The government supports the development of biofuel but not from grain, a senior agriculture planning official said yesterday.
The Ministry of Agriculture is piloting production of biofuel derived from non-grain crops, but has no plans to expand acreage of corn a major raw material for biofuel next year.
It was the first time the ministry has explicitly stated its policy on production of biofuel, whose surging demand has contributed to recent price hikes in the food market.
"We have a principle with regard to biofuel: it should neither be at the cost of foodgrains for people's consumption nor should it compete with grain crops for cultivated land," Yang Jian, director of the ministry's development planning department, told China Daily.
Yang made it clear that his ministry did not support using corn, or any other grain crops, as raw material to produce biofuel.
"There is a growing demand for corn, especially for feeding livestock," he said.
In addition to being used as food, 72 per cent of China's corn yield is used in animal feed; if the crop is used for other purposes, the sector will be affected, he said.
But since biofuel can help raise farmers' income and quench the thirst for cleaner energy, the ministry encourages them to grow sorghum, cassava and other non-grain crops on slopes and patches that are unfit for grain production, he said.
Biofuel is fuel such as ethanol and methane produced from renewable biological resources. In China, corn contributes around three-fourths of the raw material for making ethanol, whose output is estimated at 1.3 million tons this year. Last year, the country used 48 million tons of gasoline.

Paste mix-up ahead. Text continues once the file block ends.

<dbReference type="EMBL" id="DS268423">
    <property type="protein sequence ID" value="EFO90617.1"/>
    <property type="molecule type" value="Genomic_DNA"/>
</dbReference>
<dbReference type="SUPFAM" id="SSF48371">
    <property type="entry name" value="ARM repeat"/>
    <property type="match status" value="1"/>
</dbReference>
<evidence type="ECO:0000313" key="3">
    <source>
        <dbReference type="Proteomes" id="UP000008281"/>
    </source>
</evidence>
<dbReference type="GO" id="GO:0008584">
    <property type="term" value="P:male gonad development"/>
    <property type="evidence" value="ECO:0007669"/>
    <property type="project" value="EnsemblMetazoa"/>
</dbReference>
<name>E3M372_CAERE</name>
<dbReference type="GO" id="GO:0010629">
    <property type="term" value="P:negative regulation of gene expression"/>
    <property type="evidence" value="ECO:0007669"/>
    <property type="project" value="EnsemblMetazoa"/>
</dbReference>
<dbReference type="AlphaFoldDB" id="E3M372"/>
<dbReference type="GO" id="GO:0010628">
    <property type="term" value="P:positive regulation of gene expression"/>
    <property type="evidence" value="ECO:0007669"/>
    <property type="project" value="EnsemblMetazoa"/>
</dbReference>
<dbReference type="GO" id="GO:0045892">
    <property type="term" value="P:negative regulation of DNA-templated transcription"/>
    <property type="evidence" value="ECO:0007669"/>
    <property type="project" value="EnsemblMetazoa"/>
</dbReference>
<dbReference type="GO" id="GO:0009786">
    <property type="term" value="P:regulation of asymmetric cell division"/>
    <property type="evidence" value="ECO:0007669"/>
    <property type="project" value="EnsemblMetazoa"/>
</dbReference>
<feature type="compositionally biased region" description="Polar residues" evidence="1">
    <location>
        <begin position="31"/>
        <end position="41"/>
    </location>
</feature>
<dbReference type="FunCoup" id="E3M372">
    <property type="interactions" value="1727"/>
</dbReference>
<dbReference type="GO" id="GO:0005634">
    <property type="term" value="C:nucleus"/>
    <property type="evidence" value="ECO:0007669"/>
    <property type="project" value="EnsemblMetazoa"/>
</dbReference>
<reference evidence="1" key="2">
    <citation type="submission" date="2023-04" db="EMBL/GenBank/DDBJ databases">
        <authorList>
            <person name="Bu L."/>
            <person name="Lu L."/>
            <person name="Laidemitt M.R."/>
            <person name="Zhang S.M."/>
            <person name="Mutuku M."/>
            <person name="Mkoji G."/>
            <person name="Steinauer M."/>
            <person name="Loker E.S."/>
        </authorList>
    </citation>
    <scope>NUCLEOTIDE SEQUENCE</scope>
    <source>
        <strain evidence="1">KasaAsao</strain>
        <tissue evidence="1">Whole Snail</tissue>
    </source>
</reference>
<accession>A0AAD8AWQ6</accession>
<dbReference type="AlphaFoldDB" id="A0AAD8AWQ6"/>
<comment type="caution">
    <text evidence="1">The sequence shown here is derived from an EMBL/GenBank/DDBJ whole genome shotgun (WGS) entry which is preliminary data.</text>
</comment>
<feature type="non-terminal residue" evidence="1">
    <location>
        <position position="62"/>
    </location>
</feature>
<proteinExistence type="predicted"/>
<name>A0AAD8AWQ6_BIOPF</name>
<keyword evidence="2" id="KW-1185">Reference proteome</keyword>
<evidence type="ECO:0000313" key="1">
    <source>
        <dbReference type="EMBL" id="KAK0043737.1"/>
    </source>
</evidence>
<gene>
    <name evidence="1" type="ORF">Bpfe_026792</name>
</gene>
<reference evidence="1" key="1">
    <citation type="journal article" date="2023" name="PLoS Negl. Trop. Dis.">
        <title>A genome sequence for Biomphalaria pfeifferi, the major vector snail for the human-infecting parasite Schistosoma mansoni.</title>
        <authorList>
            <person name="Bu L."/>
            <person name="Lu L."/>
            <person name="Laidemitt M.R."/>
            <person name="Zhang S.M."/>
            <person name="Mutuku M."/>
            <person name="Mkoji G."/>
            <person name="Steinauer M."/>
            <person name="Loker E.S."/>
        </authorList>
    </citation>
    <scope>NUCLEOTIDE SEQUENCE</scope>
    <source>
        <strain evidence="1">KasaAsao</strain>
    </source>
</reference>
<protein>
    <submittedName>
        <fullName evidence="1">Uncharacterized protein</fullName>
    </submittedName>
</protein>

The country plans to substantially raise the share of ethanol and other cleaner-burning substitutes during the 11th Five-Year Plan (2006-10), according to sources with the National Development and Reform Commission.
The ministry has designated some acreage in East China's Shandong Province and Northwest China's Xinjiang Uygur Autonomous Region to produce sweet sorghum this year for the making of biofuel, Yang said.
"They are producing biofuel on a small scale and on a trial basis," he said, adding the ministry has also approved projects to develop fine seeds of other non-grain strains to feed biofuel production.
Wang Xiaobing, an official with the ministry's crops cultivation department, said developing biofuel is a global trend; it helps expand the space for agricultural development.
"In China, the first thing is to provide food for its 1.3 billion people, and after that, we will support biofuel production."
Poor harvests in key producing countries and a fast-growing demand for biofuel production have driven up global grain prices, the Food and Agriculture Organization said in its latest Food Outlook report.
Both Yang and Wang confirmed China's grain output is expected to exceed 490 million tons this year, the third consecutive bumper harvest. Last year, the output was 484 million tons.
"The central government has continued its robust support for the agricultural sector this year, which has helped farmers focus on grain production," Wang said.
Despite being continuously encroached upon by development in many regions, the country's grain-producing farmland has been expanded by 1.06 million hectares to 105.3 million hectares this year, thanks to efforts to reclaim idle farmland and increase multiple cropping, he said.
Yang said he hoped the recent price surges in the food market do not send wrong signals to local government officials, who may think farmers would automatically increase grain production area.
"Compared with cash crops, the returns from grain production are low," Yang said. "Therefore, we should never relax our efforts to focus on grain production by ensuring there is enough acreage and improving per-unit output."
Arable land shrunk by 8 million hectares between 1999 and 2005, and the ministry predicted that through 2010, the total grain-producing land area will decrease by 0.18 per cent annually.
(China Daily December 18, 2006)